In October 2011, the first mobile phones with MasterCard PayPass and/or Visa payWave certification appeared. A PayPass or payWave account can be assigned to the embedded secure element and/or SIM card within the phones. Google Wallet (now renamed Android Pay as of 2015) is an application for devices running Google's Android OS, which allows users to make purchases using NFC, which initially required a physical secure element but this was replaced by host card emulation which was introduced in Android 4.4 (KitKat). Softcard (formerly known as Isis mobile wallet), Cityzi and Quick Tap wallets for example, use a secure SIM card to store encrypted personal information. Contactless payments with enabled mobile phones still occur on a small scale, but every month an increasing number of mobile phones are certified.[9]

In February 2014, MasterCard announced that it would partner with Weve, which is a joint venture between EE, Telefónica UK, and Vodafone UK, to focus on mobile payments. The partnership will promote the development of "contactless mobile payment systems" by creating a universal platform in Europe for it.[10]


As with all payment devices, contactless cards have a number of security features. Contactless runs over the same chip and PIN network as normal credit and debit card transactions. Depending on the economic space, there may be a payment limit on single transactions, and some contactless cards can only be used a certain number of times before customers are asked for their PIN.[11] Contactless debit and credit transactions are protected by the same fraud guarantee as standard transactions. In order to check that a contactless card has been delivered to the authorised card holder, the contactless part of the card will not function until a standard chip and PIN transaction has been executed.

Under fraud guarantee standards U.S. banks are liable for any fraudulent transactions charged to the contactless cards. There have been concerns about identity theft, but to mitigate this concern, the major network guidelines do not allow a contactless card to contain the cardholder's actual name; instead, a placeholder name is used.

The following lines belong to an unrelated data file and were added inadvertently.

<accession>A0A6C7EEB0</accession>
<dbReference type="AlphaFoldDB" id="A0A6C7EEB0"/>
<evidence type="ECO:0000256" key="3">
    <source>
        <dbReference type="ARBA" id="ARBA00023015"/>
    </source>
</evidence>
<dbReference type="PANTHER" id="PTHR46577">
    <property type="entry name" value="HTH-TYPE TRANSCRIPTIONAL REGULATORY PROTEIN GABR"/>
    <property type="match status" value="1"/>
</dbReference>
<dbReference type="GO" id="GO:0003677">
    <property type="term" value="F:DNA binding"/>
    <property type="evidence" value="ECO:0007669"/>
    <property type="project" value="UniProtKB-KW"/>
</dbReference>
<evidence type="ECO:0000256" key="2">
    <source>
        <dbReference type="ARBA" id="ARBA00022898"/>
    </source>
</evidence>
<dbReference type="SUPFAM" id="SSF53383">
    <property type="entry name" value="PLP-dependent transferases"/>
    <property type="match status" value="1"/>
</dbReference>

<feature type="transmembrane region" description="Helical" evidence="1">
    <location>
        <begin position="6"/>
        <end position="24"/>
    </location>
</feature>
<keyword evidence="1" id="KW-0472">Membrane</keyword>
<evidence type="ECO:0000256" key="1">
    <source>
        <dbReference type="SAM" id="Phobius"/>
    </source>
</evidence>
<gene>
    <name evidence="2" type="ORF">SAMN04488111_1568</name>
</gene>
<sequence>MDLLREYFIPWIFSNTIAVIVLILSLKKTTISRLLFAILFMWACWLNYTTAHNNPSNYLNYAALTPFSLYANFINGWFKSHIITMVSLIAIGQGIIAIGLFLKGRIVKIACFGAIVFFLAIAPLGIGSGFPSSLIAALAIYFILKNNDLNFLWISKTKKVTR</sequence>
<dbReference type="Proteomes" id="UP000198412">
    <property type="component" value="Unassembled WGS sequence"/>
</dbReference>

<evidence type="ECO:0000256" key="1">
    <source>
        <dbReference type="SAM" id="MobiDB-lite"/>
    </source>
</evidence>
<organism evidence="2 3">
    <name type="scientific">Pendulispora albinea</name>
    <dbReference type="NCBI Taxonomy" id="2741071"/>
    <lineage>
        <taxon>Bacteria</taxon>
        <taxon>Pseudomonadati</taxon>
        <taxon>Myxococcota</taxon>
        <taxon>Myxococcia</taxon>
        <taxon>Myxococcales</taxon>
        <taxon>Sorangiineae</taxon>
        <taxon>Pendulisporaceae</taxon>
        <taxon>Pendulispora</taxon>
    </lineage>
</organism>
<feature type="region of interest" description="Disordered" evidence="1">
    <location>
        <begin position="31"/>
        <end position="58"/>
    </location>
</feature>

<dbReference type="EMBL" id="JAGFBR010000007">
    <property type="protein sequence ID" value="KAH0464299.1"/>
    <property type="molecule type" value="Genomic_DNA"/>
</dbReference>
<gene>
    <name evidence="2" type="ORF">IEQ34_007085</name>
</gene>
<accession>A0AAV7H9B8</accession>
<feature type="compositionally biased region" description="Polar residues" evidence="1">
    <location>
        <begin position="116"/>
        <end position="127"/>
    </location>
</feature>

Because no signature or PIN verification is typically required, contactless purchases are typically limited to a set amount per transaction.

Economic space Limit Comment
Australia A$100
Canada CA$100
Croatia[12] No limit For transactions over 100HRK PIN or signature are needed.
Czech Republic No limit For transactions over 500 CZK PIN is needed. For every 3 consecutive contactless transactions PIN is needed.
Denmark[13] No limit For transactions over 200DKK PIN is needed. Sometimes PIN is needed anyway to ensure the card is used by its owner.
Eurozone €25 In general[citation needed]
Finland €25
France €20
Hong Kong HKD $500 Some merchants can accept contactless payment if the transaction amount is under HKD $1000
Hungary 5000 HUF
Ireland €30 Previously €15 until 1 October 2015.
Macedonia, Republic of 750 MKD
Malaysia RM 250 Roughly 57 USD/ 37.50 GBP. After RM 250 a signature is required.
Netherlands[14] €25 For more than €25 at once or €50 in one day PIN verification is mandatory.
New Zealand NZ$80
Norway 200 NOK
Poland No limit For transactions over or equal to 50 PLN PIN is required.
Slovakia No limit For transactions over €20 PIN is needed. For every 3 consecutive contactless transactions PIN is needed.
Spain No limit For more than €20 PIN verification is mandatory
Switzerland 40 CHF
Thailand ฿1500
United Kingdom £30 £20 until 1 September 2015;[15] still £20 limit on some cards.
United States of America US$25